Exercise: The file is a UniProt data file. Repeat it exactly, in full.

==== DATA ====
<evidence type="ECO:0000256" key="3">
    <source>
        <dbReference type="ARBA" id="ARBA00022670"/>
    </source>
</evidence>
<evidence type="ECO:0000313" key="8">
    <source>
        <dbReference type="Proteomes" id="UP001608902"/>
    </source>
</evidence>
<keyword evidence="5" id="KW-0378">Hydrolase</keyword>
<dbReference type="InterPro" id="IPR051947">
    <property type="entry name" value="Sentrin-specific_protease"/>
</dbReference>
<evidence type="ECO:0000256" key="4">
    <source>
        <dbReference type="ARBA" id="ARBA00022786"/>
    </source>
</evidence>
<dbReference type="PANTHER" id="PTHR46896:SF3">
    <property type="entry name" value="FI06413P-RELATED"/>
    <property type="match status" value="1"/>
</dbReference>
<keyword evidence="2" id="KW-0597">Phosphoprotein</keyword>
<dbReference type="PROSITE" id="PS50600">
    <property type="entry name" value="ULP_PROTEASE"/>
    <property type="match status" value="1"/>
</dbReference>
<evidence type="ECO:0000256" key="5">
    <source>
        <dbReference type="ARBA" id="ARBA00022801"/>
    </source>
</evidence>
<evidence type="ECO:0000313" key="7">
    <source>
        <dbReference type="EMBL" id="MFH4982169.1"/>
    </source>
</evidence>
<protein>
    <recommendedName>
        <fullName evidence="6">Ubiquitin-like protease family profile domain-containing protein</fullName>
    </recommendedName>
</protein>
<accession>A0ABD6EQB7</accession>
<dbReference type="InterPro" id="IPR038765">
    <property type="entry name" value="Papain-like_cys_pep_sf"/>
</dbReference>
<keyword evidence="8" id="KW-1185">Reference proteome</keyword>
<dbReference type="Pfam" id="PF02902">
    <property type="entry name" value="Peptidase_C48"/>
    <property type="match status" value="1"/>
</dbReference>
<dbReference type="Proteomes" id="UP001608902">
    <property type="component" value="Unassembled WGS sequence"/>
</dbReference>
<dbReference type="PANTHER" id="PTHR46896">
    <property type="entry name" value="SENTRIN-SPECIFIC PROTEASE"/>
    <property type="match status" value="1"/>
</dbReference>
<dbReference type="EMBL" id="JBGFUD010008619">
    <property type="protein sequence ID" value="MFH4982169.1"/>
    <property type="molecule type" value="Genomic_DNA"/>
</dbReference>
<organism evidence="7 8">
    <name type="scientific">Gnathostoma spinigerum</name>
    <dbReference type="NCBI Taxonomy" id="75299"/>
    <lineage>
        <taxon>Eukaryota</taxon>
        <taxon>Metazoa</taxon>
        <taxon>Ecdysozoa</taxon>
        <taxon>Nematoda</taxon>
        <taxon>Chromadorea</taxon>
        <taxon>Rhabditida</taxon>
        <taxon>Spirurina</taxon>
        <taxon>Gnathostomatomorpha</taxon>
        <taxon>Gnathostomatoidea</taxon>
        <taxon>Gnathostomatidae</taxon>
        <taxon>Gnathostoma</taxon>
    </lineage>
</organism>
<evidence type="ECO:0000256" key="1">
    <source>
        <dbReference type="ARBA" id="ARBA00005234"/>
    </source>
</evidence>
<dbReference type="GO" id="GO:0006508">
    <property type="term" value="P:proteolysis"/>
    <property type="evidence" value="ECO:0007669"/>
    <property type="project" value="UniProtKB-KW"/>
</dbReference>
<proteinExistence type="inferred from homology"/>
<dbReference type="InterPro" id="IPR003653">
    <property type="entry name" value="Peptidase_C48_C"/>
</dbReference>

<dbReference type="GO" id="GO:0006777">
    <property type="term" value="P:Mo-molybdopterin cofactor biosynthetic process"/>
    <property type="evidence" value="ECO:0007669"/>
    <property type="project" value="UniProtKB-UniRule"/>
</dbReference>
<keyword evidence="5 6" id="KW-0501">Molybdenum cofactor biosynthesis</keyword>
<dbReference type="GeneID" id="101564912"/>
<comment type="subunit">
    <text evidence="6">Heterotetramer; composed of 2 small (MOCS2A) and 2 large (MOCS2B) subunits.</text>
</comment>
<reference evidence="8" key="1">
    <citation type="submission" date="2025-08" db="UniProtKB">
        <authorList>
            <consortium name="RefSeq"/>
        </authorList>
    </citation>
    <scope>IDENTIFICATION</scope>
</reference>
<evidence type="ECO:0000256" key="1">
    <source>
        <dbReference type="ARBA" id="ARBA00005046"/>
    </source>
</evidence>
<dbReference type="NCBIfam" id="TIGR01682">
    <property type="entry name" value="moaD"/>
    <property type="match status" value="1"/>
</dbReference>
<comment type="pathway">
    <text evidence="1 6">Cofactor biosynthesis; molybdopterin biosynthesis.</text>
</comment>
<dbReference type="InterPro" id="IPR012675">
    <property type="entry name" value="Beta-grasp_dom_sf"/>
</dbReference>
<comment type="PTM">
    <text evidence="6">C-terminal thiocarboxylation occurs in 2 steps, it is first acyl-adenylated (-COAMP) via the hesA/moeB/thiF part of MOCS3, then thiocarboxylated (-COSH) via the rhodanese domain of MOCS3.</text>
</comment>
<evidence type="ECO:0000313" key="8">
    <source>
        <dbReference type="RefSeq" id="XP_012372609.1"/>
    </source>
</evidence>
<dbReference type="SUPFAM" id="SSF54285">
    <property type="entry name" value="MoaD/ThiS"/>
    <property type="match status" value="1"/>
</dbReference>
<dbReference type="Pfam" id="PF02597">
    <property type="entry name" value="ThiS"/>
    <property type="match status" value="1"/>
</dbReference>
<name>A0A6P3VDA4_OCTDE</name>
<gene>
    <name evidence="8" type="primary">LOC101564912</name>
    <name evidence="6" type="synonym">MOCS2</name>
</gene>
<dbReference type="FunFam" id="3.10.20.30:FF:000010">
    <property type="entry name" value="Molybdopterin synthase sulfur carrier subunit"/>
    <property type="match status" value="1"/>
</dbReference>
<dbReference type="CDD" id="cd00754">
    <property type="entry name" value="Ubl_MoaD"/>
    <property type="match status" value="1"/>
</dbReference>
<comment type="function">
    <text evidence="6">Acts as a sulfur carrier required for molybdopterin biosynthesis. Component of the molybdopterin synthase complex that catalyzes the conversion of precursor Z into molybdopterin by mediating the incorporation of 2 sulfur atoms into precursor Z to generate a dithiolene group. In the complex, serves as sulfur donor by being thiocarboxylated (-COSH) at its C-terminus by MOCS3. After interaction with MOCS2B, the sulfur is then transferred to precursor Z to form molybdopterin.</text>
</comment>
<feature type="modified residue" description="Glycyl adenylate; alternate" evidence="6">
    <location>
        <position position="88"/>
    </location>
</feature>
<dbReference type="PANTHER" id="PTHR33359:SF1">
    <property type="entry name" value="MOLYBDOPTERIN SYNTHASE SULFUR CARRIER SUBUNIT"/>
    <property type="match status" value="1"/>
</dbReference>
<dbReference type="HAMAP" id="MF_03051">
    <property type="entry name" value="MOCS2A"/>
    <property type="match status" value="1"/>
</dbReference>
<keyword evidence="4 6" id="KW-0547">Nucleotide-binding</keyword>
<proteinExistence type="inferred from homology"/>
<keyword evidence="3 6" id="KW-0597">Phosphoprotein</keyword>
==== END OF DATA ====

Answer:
<evidence type="ECO:0000256" key="3">
    <source>
        <dbReference type="ARBA" id="ARBA00022670"/>
    </source>
</evidence>
<evidence type="ECO:0000313" key="8">
    <source>
        <dbReference type="Proteomes" id="UP001608902"/>
    </source>
</evidence>
<keyword evidence="5" id="KW-0378">Hydrolase</keyword>
<dbReference type="InterPro" id="IPR051947">
    <property type="entry name" value="Sentrin-specific_protease"/>
</dbReference>
<evidence type="ECO:0000256" key="4">
    <source>
        <dbReference type="ARBA" id="ARBA00022786"/>
    </source>
</evidence>
<dbReference type="PANTHER" id="PTHR46896:SF3">
    <property type="entry name" value="FI06413P-RELATED"/>
    <property type="match status" value="1"/>
</dbReference>
<keyword evidence="2" id="KW-0597">Phosphoprotein</keyword>
<dbReference type="PROSITE" id="PS50600">
    <property type="entry name" value="ULP_PROTEASE"/>
    <property type="match status" value="1"/>
</dbReference>
<evidence type="ECO:0000256" key="5">
    <source>
        <dbReference type="ARBA" id="ARBA00022801"/>
    </source>
</evidence>
<evidence type="ECO:0000313" key="7">
    <source>
        <dbReference type="EMBL" id="MFH4982169.1"/>
    </source>
</evidence>
<protein>
    <recommendedName>
        <fullName evidence="6">Ubiquitin-like protease family profile domain-containing protein</fullName>
    </recommendedName>
</protein>
<accession>A0ABD6EQB7</accession>
<dbReference type="InterPro" id="IPR038765">
    <property type="entry name" value="Papain-like_cys_pep_sf"/>
</dbReference>
<keyword evidence="8" id="KW-1185">Reference proteome</keyword>
<dbReference type="Pfam" id="PF02902">
    <property type="entry name" value="Peptidase_C48"/>
    <property type="match status" value="1"/>
</dbReference>
<dbReference type="Proteomes" id="UP001608902">
    <property type="component" value="Unassembled WGS sequence"/>
</dbReference>
<dbReference type="PANTHER" id="PTHR46896">
    <property type="entry name" value="SENTRIN-SPECIFIC PROTEASE"/>
    <property type="match status" value="1"/>
</dbReference>
<dbReference type="EMBL" id="JBGFUD010008619">
    <property type="protein sequence ID" value="MFH4982169.1"/>
    <property type="molecule type" value="Genomic_DNA"/>
</dbReference>
<organism evidence="7 8">
    <name type="scientific">Gnathostoma spinigerum</name>
    <dbReference type="NCBI Taxonomy" id="75299"/>
    <lineage>
        <taxon>Eukaryota</taxon>
        <taxon>Metazoa</taxon>
        <taxon>Ecdysozoa</taxon>
        <taxon>Nematoda</taxon>
        <taxon>Chromadorea</taxon>
        <taxon>Rhabditida</taxon>
        <taxon>Spirurina</taxon>
        <taxon>Gnathostomatomorpha</taxon>
        <taxon>Gnathostomatoidea</taxon>
        <taxon>Gnathostomatidae</taxon>
        <taxon>Gnathostoma</taxon>
    </lineage>
</organism>
<evidence type="ECO:0000256" key="1">
    <source>
        <dbReference type="ARBA" id="ARBA00005234"/>
    </source>
</evidence>
<dbReference type="GO" id="GO:0006508">
    <property type="term" value="P:proteolysis"/>
    <property type="evidence" value="ECO:0007669"/>
    <property type="project" value="UniProtKB-KW"/>
</dbReference>
<proteinExistence type="inferred from homology"/>
<dbReference type="InterPro" id="IPR003653">
    <property type="entry name" value="Peptidase_C48_C"/>
</dbReference>

<dbReference type="GO" id="GO:0006777">
    <property type="term" value="P:Mo-molybdopterin cofactor biosynthetic process"/>
    <property type="evidence" value="ECO:0007669"/>
    <property type="project" value="UniProtKB-UniRule"/>
</dbReference>
<keyword evidence="5 6" id="KW-0501">Molybdenum cofactor biosynthesis</keyword>
<dbReference type="GeneID" id="101564912"/>
<comment type="subunit">
    <text evidence="6">Heterotetramer; composed of 2 small (MOCS2A) and 2 large (MOCS2B) subunits.</text>
</comment>
<reference evidence="8" key="1">
    <citation type="submission" date="2025-08" db="UniProtKB">
        <authorList>
            <consortium name="RefSeq"/>
        </authorList>
    </citation>
    <scope>IDENTIFICATION</scope>
</reference>
<evidence type="ECO:0000256" key="1">
    <source>
        <dbReference type="ARBA" id="ARBA00005046"/>
    </source>
</evidence>
<dbReference type="NCBIfam" id="TIGR01682">
    <property type="entry name" value="moaD"/>
    <property type="match status" value="1"/>
</dbReference>
<comment type="pathway">
    <text evidence="1 6">Cofactor biosynthesis; molybdopterin biosynthesis.</text>
</comment>
<dbReference type="InterPro" id="IPR012675">
    <property type="entry name" value="Beta-grasp_dom_sf"/>
</dbReference>
<comment type="PTM">
    <text evidence="6">C-terminal thiocarboxylation occurs in 2 steps, it is first acyl-adenylated (-COAMP) via the hesA/moeB/thiF part of MOCS3, then thiocarboxylated (-COSH) via the rhodanese domain of MOCS3.</text>
</comment>
<evidence type="ECO:0000313" key="8">
    <source>
        <dbReference type="RefSeq" id="XP_012372609.1"/>
    </source>
</evidence>
<dbReference type="SUPFAM" id="SSF54285">
    <property type="entry name" value="MoaD/ThiS"/>
    <property type="match status" value="1"/>
</dbReference>
<dbReference type="Pfam" id="PF02597">
    <property type="entry name" value="ThiS"/>
    <property type="match status" value="1"/>
</dbReference>
<name>A0A6P3VDA4_OCTDE</name>
<gene>
    <name evidence="8" type="primary">LOC101564912</name>
    <name evidence="6" type="synonym">MOCS2</name>
</gene>
<dbReference type="FunFam" id="3.10.20.30:FF:000010">
    <property type="entry name" value="Molybdopterin synthase sulfur carrier subunit"/>
    <property type="match status" value="1"/>
</dbReference>
<dbReference type="CDD" id="cd00754">
    <property type="entry name" value="Ubl_MoaD"/>
    <property type="match status" value="1"/>
</dbReference>
<comment type="function">
    <text evidence="6">Acts as a sulfur carrier required for molybdopterin biosynthesis. Component of the molybdopterin synthase complex that catalyzes the conversion of precursor Z into molybdopterin by mediating the incorporation of 2 sulfur atoms into precursor Z to generate a dithiolene group. In the complex, serves as sulfur donor by being thiocarboxylated (-COSH) at its C-terminus by MOCS3. After interaction with MOCS2B, the sulfur is then transferred to precursor Z to form molybdopterin.</text>
</comment>
<feature type="modified residue" description="Glycyl adenylate; alternate" evidence="6">
    <location>
        <position position="88"/>
    </location>
</feature>
<dbReference type="PANTHER" id="PTHR33359:SF1">
    <property type="entry name" value="MOLYBDOPTERIN SYNTHASE SULFUR CARRIER SUBUNIT"/>
    <property type="match status" value="1"/>
</dbReference>
<dbReference type="HAMAP" id="MF_03051">
    <property type="entry name" value="MOCS2A"/>
    <property type="match status" value="1"/>
</dbReference>
<keyword evidence="4 6" id="KW-0547">Nucleotide-binding</keyword>
<proteinExistence type="inferred from homology"/>
<keyword evidence="3 6" id="KW-0597">Phosphoprotein</keyword>